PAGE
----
Last week's Parenthood was a Halloween episode, and one of the central plot points was Christina's preparations to make Max's Halloween experience as positive as possible. She plots out a route for trick-or-treating, explains her son's fears to neighbors, and plans all the supports he might need. She knows that there might still be a meltdown, but figures that they can lower the chances if she can control as many of the variables as possible.
And then, once they're out with the family and Max sees younger kids going to a house that is particularly spooky and definitely not on Christina's planned route, the best laid plans gang agley, so to speak. Max becomes insistent that he can handle the house and doesn't need parental shadowing. The adults stand back and wait for the crisis. Which doesn't happen. Max returns, exuberant and excited by the spider ring he got.
I was reminded of the trip we took to Disneyland about two years ago. A. and I were apprehensive and figured that it could end up a total bust. We prepared thoroughly; A. especially did her research, including exit plans and food options. There were a handful of rides we felt he could handle, plus shows and then all the sights. It would be great if we could do more, but we made no definite plans. If all else failed, we knew we could get him on the train and monorail and just ride around.
Once we were in the park, we started with the Bug's Life rides, as those are milder and aimed at younger kids. At the second ride, E. changed his mind as soon as we hit the front of the line. Luckily A. had found out that it's generally possible to leave the ride up to the very last minute, and we'd promised E. that he could change his mind at any time. We were graciously directed to the exit. After walking around and watching a few rides, he was ready to try another one. As it turned out, he didn't back out of another ride the entire time we were there. A few more rides and he was acclimated, game for just about anything he was tall enough to get on.
For the most part, E. didn't want to ride anything more than once. He has something of a checklist mentality--done that, next... The first ride he wanted to go on a second time, however, was one I never expected him to go on even once: a river ride where you travel over rapids and the like in a "barrel." There's no avoiding getting wet and you spin around at the same time you're moving around. Yet he was quite insistent.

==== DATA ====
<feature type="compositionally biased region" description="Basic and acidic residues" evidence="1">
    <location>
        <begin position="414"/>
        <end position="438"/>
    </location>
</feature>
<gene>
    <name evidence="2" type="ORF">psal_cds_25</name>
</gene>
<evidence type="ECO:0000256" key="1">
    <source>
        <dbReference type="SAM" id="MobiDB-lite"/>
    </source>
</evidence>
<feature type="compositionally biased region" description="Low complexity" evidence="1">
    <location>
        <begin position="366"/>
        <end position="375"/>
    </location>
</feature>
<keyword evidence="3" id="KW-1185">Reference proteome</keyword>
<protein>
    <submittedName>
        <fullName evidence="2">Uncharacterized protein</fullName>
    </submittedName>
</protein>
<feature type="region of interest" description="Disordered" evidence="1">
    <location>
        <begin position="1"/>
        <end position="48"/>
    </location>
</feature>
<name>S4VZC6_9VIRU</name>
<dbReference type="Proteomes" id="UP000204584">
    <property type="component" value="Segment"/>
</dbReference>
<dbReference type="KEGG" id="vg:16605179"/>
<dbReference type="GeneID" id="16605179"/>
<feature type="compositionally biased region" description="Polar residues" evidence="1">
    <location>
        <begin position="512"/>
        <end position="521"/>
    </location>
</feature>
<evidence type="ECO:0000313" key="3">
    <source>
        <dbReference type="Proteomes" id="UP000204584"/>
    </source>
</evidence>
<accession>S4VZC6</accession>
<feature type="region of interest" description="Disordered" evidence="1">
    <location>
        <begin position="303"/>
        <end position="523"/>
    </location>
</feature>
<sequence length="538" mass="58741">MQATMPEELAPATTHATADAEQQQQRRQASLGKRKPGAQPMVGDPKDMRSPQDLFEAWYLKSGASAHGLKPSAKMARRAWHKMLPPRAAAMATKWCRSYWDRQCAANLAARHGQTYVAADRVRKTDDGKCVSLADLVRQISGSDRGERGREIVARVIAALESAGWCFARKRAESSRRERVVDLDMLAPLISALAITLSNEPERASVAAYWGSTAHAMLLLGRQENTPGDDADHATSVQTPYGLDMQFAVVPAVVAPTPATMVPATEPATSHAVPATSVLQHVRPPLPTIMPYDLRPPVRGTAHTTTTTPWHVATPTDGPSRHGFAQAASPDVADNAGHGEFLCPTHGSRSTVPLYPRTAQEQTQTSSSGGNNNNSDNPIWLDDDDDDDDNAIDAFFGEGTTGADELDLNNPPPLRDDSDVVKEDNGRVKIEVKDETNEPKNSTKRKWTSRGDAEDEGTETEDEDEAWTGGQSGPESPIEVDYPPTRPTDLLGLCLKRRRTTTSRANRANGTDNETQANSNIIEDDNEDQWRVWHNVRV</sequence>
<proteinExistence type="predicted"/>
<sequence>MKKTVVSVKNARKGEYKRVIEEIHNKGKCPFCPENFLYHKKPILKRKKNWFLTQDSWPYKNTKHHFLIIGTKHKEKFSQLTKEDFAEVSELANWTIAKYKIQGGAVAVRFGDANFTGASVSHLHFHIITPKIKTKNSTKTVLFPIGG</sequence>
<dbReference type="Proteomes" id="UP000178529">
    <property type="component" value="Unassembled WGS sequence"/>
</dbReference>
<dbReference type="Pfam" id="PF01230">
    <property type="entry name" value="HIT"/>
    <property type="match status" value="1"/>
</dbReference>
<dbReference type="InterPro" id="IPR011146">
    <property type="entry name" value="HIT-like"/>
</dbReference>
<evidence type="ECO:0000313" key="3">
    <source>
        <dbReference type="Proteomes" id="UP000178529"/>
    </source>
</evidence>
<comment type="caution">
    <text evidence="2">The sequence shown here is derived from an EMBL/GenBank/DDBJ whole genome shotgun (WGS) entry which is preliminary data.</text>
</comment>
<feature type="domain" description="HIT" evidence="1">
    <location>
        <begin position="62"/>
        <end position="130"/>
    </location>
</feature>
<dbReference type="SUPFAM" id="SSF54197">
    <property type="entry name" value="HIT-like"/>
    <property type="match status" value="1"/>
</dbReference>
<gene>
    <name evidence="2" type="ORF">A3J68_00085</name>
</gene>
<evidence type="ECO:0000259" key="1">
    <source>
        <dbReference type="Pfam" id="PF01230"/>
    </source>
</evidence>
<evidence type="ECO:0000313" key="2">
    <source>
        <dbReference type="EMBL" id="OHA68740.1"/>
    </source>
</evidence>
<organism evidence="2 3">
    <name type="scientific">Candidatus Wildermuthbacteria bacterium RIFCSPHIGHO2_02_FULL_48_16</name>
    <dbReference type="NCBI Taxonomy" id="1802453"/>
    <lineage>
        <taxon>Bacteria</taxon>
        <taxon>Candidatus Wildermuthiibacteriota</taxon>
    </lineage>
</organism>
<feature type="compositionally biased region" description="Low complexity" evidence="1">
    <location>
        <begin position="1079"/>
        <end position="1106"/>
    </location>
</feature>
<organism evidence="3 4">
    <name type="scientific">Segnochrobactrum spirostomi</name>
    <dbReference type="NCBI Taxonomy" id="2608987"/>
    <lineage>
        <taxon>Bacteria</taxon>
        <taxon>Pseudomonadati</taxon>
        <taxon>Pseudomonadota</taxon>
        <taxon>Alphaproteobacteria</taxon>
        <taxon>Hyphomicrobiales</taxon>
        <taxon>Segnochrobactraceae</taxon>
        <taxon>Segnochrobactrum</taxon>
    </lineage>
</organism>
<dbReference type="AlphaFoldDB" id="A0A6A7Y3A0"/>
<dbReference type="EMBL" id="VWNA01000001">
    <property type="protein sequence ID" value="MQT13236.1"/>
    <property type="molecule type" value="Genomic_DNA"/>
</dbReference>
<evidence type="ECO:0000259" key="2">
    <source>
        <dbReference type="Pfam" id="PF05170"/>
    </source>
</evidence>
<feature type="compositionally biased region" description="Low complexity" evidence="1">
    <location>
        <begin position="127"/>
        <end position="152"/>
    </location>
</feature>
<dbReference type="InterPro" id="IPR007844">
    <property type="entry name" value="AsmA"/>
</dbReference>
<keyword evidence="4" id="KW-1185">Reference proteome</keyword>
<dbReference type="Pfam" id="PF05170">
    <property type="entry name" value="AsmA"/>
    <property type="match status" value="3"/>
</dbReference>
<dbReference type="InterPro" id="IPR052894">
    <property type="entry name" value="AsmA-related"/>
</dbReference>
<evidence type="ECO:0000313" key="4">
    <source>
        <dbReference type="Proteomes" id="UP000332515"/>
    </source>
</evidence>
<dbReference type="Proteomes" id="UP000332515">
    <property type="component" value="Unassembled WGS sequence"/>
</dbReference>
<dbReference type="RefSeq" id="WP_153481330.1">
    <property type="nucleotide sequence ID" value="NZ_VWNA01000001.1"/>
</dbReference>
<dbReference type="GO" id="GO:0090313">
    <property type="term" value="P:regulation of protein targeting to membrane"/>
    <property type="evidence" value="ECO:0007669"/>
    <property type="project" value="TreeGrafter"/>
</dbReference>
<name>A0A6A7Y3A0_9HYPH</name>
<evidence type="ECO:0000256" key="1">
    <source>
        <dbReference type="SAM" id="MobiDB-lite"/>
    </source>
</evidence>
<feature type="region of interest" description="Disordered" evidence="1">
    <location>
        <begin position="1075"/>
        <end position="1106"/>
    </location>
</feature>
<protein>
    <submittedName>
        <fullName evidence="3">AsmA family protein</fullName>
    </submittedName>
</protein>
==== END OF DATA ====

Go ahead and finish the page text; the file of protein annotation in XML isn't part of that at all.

Our preparation did come in handy though. We were able to get a gluten-free pizza at one of the restaurants and new about the microwave in the hotel snack bar--both very helpful for getting E. fed. We also stayed in one of the Disney properties, which meant that we could go back to our room for a bit in the middle of the day to get away from the crowds for a little bit. Even if we don't stay at a Disney property next time, we'll definitely stay within walking distance so we can do this again.
We also stayed flexible. We had a package that would have allowed us to enter the park one hour early one morning, but we discovered that it worked best for us to stay in the park late and then wake up whenever it happened. We did go to a character breakfast one morning, but purposely chose a less popular one so that it wouldn't be too crowded. We had no idea how E. might respond to the characters, and he was a little uncertain at first. But after a bit, he warmed up, and we have pictures of him with Lilo, Stitch, Goofy, and Daisy.
I know better than to think every such trip will go so swimmingly--we've had examples to the contrary in the past two years. But sometimes this kid surprises us in the best possible way and we get a glimpse of what we hope becomes the consistent norm.
(And don't tell him, but we're working on a trip to Legoland!)